Entrepreneurial and creative society
In a true innovative culture, innovation can and does come from many different sources. Some may be traditional established companies or university researchers, but in the modern age where access to information and ease of networking, collaborating and sharing of ideas have never been greater and “crowdsourcing” is increasingly becoming common, significant innovation is also being driven outside of these traditional sources. Small startups, individual entrepreneurs, researchers and hobbyists, private collectives of innovators such as “hacker spaces”, and student teams and organizations are all filled with highly talented people and highly original ideas. Moreover, these small, non-traditional innovators are typically much more nimble and have far less overhead than their larger, more established counterparts and as such can do “more with less”.
Moreover, their work serves not only as a potential source of commercially viable products, technologies and future companies, but also as a direct, hands-on means of fostering learning, skills development and creativity that is invaluable in helping those who engage in it to reach their full potential as innovators and contributors to the creative economy.
To truly foster a culture of innovation, the government and its agencies should actively strive to make Canada among the most favourable countries in the world for this rapidly growing group of innovators. The government should make it policy to recognize the existence of these small, non-traditional innovative groups and individuals as potentially valuable sources of both innovation and hands-on skills development, and ensure that support is specifically available to them that recognizes and is responsive to their unique needs, capabilities and situation, rather than being solely available to or heavily biased towards larger established companies and universities only. Such support may take the form of grants or funding, but could also include tax incentives, access to government facilities and government experts.
Not all innovators are the same, and the needs and abilities of individual or small groups of innovators are inherently different from those of large organizations, established companies and universities. By ensuring support is specifically available to individuals and small groups engaged in innovative work, this large and growing source of innovation can be encouraged.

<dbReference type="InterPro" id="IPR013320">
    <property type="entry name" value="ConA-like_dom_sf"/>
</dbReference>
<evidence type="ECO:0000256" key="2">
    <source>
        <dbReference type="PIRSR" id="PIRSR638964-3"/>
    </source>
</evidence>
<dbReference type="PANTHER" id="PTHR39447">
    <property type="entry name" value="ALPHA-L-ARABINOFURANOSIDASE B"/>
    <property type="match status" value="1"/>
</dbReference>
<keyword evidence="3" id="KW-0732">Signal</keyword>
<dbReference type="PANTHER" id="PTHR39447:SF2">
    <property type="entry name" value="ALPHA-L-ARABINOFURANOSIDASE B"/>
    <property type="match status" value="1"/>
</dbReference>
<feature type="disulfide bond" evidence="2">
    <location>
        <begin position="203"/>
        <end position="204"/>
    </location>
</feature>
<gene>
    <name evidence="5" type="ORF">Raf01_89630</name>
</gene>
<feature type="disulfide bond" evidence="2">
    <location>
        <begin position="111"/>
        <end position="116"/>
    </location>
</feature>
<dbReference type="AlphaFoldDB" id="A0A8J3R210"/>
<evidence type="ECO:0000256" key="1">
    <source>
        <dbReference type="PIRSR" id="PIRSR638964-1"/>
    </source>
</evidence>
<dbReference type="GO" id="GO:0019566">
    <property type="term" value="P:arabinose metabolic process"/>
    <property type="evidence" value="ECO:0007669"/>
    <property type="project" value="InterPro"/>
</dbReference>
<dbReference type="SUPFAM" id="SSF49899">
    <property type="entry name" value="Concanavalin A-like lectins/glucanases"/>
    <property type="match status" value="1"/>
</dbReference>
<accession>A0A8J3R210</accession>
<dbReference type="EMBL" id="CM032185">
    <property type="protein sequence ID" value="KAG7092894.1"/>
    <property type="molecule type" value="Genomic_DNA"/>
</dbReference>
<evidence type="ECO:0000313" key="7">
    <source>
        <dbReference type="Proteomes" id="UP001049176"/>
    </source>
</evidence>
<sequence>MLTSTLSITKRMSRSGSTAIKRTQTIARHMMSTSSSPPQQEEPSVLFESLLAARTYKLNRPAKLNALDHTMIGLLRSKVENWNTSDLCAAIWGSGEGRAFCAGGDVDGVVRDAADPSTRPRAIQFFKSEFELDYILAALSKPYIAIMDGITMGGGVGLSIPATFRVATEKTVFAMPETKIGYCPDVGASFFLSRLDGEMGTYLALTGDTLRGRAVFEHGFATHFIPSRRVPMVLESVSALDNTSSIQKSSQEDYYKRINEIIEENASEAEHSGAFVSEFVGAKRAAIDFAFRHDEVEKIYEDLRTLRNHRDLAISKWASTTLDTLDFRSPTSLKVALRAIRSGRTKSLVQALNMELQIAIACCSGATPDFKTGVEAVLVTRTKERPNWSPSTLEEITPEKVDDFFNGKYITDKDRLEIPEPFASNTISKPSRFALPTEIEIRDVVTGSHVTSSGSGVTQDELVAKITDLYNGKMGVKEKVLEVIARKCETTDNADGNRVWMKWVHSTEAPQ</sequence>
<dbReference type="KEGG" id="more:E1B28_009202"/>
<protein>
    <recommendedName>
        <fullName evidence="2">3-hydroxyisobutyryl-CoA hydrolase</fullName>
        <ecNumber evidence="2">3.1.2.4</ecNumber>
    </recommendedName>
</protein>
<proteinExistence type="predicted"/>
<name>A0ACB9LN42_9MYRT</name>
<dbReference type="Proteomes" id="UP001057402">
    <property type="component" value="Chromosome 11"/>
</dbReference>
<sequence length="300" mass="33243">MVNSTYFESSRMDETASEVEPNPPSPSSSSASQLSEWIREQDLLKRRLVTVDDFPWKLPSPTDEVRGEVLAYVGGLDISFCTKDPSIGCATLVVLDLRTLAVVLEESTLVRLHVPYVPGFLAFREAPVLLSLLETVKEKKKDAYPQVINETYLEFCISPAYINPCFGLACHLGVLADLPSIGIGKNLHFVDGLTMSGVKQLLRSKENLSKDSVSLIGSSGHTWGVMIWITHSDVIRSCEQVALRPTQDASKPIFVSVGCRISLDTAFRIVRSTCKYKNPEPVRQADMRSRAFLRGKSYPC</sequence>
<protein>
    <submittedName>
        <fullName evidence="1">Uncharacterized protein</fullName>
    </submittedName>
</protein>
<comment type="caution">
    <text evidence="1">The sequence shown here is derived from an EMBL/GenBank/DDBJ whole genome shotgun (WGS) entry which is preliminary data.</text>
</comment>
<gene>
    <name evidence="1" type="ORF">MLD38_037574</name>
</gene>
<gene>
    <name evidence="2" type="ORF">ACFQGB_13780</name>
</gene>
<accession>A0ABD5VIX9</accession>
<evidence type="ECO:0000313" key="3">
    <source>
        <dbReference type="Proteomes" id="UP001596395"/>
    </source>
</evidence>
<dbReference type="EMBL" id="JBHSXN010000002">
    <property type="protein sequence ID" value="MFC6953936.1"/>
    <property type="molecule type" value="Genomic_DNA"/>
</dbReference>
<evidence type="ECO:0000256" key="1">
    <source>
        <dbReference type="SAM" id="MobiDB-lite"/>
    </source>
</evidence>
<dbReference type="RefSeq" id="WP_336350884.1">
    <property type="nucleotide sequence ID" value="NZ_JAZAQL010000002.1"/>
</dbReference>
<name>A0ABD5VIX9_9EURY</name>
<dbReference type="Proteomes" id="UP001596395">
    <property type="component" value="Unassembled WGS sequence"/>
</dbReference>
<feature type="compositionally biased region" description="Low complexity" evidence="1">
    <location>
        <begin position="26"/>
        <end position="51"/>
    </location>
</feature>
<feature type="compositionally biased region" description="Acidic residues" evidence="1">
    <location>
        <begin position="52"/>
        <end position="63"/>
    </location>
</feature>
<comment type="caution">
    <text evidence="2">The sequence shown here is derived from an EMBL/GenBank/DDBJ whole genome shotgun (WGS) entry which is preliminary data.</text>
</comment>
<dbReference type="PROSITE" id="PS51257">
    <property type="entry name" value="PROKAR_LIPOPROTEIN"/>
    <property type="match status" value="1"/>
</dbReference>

Starting a business is a headache and starting something that hasn't been done before is extremely difficult with current laws, by-laws, zoning requirements, permits, inspections etc.
So here is my idea: Create Law-Free zones available for all Canadian citizens. I do not mean a place were drug lords and violent criminals are free to run wild. I mean a physical place where innovators and potential entrepreneurs can go and put up structures, test products, and test new food production methods without all the red tape and current laws. A place where someone can go with their new idea and borrow some space for some time and test it out assuming all risk. If it doesn't work they don't loose but if it does work they can pursue it without the expense of trying to get through the red tape because that is what stops most people.
Think of this ideas like university study rooms. You can book a block of time and study at no cost. When you are done the space is available for someone else. Canada has a lot of unused land that can easily support this sort of thing.
If someone creates a new method of transportation they cannot test it on our roads because of the legal issues. If they want to build it and test it there are many laws against it. But if they had a place to test and create without laws they can create something new and then conform or get advice on new laws.
Canada is not currently a leader in the social entrepreneurship space. As with all types of entrepreneurship, Canadian policies and programs must exist to incent investment in entrepreneurial projects, including those that address issues of social importance. Organizations that are applying or contributing their resources to help make a positive social impact and those that contribute to building innovative solutions should be incented and rewarded for doing so.
While the video game industry exists primarily to create entertainment products, a number of the innovations developed in the sector can, and have, been utilized to advance research and innovation in other sectors, including health, which have a profound social impact. In essence, the tools developed for entertainment now have serious applications in robotics, sports, physical and mental health treatments (to manage anxiety disorders, depression, grief and PTSD with war veterans).
A recent example is the collaborations between Ubisoft Montreal, McGill University, and Amblyotech to tackle the problem of amblyopia, or more commonly known as “lazy-eye.” The condition affects three per cent of children internationally and occurs when the brain favours one eye over the other. The inspired video game Dig Rush, played on a tablet with 3D glasses encourages active focusing and is thought to be five times more effective than the current treatment option of eye-patching.
As a driver of social innovation, games have served as invaluable tools in education, helping kids and adults learn the skills needed to participate in the innovation economy. Today, Canada can also boast an active group of academics playing a role in pushing the boundaries of games to new areas. The University of Waterloo’s Games Institute is using games research and technology and applying them to non-game situations, a practice commonly known as gamification.